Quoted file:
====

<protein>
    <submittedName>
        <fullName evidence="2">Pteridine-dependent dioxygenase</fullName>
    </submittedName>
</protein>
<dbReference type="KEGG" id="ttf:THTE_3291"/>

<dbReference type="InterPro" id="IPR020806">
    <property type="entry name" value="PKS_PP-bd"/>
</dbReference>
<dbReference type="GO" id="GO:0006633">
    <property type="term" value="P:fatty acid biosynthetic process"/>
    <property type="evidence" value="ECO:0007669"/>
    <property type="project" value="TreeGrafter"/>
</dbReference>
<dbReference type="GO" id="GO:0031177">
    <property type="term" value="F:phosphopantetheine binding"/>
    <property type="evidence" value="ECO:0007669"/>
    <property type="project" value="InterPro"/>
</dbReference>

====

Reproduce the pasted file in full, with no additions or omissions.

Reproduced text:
<protein>
    <submittedName>
        <fullName evidence="2">Pteridine-dependent dioxygenase</fullName>
    </submittedName>
</protein>
<dbReference type="KEGG" id="ttf:THTE_3291"/>

<dbReference type="InterPro" id="IPR020806">
    <property type="entry name" value="PKS_PP-bd"/>
</dbReference>
<dbReference type="GO" id="GO:0006633">
    <property type="term" value="P:fatty acid biosynthetic process"/>
    <property type="evidence" value="ECO:0007669"/>
    <property type="project" value="TreeGrafter"/>
</dbReference>
<dbReference type="GO" id="GO:0031177">
    <property type="term" value="F:phosphopantetheine binding"/>
    <property type="evidence" value="ECO:0007669"/>
    <property type="project" value="InterPro"/>
</dbReference>